Saturday, June 18, 2011

1930's Bicycles

These were for sale at the local antique market the other day. I wish I could remember the make of the blue women's bike-- I do recall that the tag said 1937. Everything on it looked original. They were only asking $150 for it. The men's bike looked like it had been restored-- decently, but not greatly. It is a Murray Aeroline. $300-something for it.

Monday, June 13, 2011

The story of my vintage Bulova military watch

So, this is my watch. Cosmetically, it's condition isn't immaculate, but it has character and I wear it everyday.  It is very special to me for reasons that I'll explain later.  It is unmarked on the face, but it is a Bulova A17A Navigator's model. I have yet to confirm absolutely a date for its manufacture, as some websites state that these were made already at the end of WWII, while others say that they didn't start making this particular style until the 1950's. I regulated it myself through trial and error, and the 17J 10BNCH movement usually runs about +/- 3 seconds a day, which if you ask me is pretty remarkable considering it is at least 60 years old. What is really interesting though, is how this watch came to be mine...

A few months before my grandmother passed away, she moved into an assisted living home and my Mom, my sister and I went to go visit her in her small town in Minnesota. While there, we decided to visit the local antique shop downtown. My usual watch, a cheap automatic Seiko had quit working on me, so I was perusing the smalls cases looking for a replacement, and there it was-- this amazing old military watch looking up at me from amongst the costume jewelry and whatnot. I got the owner to unlock the box and I checked it out. To my amazement it still wound, set, and ran smoothly. Since my birthday was just a few days away, my sister said she would buy for me. I said "thank you" and took it with me to look at the town museum they have set up on the second story. When I came back down, the shop owner was talking to my sister. "Who are you in town visiting?" she asked. I told her my grandmother's name and she said, "That's interesting-- because that is your grandfather's watch you are holding in your hand..." She told me to keep it and that she couldn't charge me for it. Apparently when my grandmother moved, she held a rummage sale to get rid of a lot of the stuff she didn't want to put in storage. This watch was in a shoebox from that sale, mixed in with a bunch of what the shopkeeper called "plastic junk." It was the only thing that she didn't throw out.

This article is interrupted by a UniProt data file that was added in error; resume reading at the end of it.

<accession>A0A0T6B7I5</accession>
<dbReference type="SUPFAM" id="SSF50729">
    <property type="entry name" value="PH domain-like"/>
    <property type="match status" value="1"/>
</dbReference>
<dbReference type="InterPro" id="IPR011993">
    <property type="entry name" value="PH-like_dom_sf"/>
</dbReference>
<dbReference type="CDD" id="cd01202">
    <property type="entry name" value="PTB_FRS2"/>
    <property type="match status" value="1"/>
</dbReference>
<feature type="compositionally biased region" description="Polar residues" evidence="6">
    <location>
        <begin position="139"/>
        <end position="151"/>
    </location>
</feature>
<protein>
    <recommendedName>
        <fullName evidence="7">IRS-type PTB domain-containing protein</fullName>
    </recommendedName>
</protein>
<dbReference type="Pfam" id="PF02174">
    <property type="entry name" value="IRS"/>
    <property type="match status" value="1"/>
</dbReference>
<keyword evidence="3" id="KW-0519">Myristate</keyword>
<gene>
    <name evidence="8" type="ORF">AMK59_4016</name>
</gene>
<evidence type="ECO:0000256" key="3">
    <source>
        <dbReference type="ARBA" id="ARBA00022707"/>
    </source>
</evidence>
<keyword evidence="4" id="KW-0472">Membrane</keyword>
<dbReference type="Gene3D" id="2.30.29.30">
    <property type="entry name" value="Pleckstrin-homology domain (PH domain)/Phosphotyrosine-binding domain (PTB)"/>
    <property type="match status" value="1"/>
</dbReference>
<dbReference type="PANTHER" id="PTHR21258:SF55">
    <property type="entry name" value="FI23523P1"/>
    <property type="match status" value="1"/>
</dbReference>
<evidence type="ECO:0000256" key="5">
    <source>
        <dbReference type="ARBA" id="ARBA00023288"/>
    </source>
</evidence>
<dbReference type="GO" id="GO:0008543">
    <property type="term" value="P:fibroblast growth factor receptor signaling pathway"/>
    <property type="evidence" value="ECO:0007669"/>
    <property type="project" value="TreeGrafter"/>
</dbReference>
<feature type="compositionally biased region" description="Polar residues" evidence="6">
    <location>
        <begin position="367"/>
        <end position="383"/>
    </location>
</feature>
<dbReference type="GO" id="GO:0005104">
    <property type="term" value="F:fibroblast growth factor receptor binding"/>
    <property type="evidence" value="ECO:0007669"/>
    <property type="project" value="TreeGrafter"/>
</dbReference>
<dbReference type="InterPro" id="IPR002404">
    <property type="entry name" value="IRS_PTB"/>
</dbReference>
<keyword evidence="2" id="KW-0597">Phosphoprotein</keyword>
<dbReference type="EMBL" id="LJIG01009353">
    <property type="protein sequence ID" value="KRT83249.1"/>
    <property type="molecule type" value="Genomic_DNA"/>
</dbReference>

Saturday, June 11, 2011


Eyvind Earle

Eyvind Earle was a landscape painter who also worked for Disney. His dreamy pictures are highly stylized and gorgeous.

Here are a few of my favorites.

Vintage Cool...

If you haven't heard already, Google no longer limits the LIFE image search to 200 results.  Just add source:life to the end of your search and see what you can find.

Let's try this again...

It has been about a year since I've updated anything.  So I going to give it another go...